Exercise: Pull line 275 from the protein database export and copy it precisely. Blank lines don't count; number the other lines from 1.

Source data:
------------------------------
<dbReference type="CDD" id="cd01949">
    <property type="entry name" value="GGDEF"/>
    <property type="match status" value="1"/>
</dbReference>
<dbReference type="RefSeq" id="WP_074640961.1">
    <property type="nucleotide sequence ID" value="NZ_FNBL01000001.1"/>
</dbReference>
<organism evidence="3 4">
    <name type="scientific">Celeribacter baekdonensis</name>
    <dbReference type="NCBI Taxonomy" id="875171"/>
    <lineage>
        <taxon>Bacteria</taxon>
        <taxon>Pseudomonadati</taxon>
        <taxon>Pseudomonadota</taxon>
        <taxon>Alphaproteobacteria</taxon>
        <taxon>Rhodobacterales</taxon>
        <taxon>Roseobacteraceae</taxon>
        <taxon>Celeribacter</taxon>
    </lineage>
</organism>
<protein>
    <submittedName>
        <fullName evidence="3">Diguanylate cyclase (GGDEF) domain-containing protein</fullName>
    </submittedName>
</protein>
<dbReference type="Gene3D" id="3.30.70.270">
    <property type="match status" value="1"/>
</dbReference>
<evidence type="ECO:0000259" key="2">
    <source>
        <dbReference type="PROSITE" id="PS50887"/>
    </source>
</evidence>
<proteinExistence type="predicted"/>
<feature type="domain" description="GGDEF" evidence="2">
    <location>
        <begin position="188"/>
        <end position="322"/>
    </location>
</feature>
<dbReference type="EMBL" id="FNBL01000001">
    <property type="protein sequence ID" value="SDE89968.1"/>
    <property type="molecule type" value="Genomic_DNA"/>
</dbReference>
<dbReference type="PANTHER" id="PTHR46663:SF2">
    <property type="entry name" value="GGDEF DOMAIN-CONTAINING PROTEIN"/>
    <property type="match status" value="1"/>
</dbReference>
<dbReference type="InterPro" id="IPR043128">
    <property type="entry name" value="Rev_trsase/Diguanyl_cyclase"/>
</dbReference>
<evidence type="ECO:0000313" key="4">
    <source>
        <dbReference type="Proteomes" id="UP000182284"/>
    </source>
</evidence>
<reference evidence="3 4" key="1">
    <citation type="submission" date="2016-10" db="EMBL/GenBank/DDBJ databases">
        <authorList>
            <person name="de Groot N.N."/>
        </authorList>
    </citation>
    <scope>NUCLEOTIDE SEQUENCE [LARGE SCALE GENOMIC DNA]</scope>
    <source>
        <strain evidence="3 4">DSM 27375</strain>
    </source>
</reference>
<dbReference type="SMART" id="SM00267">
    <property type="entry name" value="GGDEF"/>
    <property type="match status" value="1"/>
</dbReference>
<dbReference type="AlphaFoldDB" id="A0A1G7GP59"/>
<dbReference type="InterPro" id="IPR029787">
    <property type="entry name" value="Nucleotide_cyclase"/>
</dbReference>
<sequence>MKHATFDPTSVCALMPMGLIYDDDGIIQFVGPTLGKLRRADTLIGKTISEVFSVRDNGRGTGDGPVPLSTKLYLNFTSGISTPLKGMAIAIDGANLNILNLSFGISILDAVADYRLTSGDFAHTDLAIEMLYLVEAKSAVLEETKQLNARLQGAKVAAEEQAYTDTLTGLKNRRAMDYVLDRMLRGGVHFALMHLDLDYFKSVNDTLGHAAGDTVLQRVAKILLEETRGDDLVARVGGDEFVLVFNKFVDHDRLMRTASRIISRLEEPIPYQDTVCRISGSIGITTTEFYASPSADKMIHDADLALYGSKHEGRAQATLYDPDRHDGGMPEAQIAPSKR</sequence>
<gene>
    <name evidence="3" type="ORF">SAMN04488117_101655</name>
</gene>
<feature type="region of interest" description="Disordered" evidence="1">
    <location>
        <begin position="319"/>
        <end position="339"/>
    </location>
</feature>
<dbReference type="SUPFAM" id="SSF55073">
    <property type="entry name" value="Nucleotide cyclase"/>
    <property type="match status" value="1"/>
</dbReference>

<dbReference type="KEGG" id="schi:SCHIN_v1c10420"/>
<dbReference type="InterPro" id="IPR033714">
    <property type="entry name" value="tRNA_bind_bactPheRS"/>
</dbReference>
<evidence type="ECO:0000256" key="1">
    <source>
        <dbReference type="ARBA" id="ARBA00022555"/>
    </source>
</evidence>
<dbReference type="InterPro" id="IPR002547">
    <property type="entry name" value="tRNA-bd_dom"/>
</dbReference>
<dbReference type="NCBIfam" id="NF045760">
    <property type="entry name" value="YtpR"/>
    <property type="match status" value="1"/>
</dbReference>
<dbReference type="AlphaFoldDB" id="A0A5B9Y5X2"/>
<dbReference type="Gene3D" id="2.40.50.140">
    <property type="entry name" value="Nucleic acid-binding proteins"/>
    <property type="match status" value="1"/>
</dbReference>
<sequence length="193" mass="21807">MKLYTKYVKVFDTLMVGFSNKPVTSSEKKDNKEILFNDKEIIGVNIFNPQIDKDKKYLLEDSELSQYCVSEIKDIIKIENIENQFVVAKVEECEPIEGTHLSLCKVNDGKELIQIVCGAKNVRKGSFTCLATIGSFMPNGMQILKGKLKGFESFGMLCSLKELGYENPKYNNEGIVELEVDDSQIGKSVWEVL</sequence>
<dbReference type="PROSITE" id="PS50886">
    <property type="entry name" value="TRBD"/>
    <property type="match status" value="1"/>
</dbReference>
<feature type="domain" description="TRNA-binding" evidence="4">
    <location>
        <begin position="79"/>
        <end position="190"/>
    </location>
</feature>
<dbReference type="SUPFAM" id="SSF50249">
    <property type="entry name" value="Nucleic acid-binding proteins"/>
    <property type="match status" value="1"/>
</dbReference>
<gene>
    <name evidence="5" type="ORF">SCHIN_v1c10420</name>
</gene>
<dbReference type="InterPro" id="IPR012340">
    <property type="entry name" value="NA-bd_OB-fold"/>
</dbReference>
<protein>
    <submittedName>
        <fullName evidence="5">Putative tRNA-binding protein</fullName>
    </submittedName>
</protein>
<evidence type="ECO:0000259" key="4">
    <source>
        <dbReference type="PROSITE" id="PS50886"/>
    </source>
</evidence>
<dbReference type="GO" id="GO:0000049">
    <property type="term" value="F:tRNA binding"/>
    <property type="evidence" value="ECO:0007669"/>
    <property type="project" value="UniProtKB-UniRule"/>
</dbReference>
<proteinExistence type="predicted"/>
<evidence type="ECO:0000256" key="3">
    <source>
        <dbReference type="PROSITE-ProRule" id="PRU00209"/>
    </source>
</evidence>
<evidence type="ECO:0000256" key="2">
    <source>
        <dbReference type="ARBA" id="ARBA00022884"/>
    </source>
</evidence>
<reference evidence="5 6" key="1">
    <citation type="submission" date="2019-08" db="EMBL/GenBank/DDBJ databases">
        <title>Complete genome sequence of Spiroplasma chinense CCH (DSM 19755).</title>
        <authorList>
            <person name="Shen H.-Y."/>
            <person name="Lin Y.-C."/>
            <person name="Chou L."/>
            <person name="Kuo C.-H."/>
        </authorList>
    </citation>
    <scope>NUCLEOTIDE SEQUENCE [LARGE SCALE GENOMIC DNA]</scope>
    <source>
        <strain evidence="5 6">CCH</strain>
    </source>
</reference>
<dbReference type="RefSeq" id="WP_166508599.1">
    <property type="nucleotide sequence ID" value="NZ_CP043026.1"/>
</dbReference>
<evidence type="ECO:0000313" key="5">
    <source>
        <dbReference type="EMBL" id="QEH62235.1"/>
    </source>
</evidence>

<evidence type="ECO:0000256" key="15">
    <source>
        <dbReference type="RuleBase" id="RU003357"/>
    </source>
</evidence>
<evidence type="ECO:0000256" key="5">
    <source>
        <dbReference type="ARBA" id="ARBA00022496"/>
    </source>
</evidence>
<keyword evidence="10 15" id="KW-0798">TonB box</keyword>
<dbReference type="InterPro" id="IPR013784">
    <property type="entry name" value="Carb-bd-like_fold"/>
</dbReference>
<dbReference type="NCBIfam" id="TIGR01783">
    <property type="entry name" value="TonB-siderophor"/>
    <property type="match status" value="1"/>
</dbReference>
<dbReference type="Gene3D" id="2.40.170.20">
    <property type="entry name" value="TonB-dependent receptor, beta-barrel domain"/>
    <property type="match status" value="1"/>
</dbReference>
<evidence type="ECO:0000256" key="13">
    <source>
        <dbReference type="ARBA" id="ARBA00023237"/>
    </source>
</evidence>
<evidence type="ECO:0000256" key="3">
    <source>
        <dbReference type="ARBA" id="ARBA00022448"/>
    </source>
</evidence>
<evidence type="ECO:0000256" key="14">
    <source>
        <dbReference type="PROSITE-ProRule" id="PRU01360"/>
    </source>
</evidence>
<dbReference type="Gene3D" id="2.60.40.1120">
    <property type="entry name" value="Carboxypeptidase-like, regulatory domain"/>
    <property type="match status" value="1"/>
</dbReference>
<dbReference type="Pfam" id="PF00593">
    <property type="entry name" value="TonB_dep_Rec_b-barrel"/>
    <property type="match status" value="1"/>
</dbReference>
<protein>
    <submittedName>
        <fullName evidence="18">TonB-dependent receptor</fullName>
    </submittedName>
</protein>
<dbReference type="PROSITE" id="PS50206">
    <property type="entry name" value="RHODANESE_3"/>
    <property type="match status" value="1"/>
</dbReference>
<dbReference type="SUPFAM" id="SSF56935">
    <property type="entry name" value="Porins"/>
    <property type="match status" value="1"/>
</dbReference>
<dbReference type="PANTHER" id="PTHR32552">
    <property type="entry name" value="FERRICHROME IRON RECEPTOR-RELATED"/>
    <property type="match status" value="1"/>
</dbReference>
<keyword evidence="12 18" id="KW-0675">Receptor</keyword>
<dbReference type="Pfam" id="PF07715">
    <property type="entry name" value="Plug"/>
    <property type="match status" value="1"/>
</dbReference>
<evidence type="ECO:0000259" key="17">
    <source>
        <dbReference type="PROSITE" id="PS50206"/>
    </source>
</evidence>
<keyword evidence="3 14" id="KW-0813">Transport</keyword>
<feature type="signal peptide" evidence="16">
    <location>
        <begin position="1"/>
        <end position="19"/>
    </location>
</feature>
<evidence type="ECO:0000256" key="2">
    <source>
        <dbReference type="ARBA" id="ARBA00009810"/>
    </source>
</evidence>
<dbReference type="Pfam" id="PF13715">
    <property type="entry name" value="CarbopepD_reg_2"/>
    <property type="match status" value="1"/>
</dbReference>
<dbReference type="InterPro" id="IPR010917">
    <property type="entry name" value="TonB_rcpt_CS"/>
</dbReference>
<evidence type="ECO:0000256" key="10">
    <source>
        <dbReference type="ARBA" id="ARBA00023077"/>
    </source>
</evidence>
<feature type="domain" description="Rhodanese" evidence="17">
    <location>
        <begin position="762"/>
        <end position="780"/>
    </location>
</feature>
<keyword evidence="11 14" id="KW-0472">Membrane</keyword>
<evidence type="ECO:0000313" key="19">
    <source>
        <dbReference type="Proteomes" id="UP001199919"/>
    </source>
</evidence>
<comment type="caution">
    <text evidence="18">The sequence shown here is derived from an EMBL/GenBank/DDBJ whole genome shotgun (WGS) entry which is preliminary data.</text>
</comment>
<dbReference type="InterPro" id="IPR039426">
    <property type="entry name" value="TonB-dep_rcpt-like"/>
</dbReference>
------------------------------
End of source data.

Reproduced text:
    </source>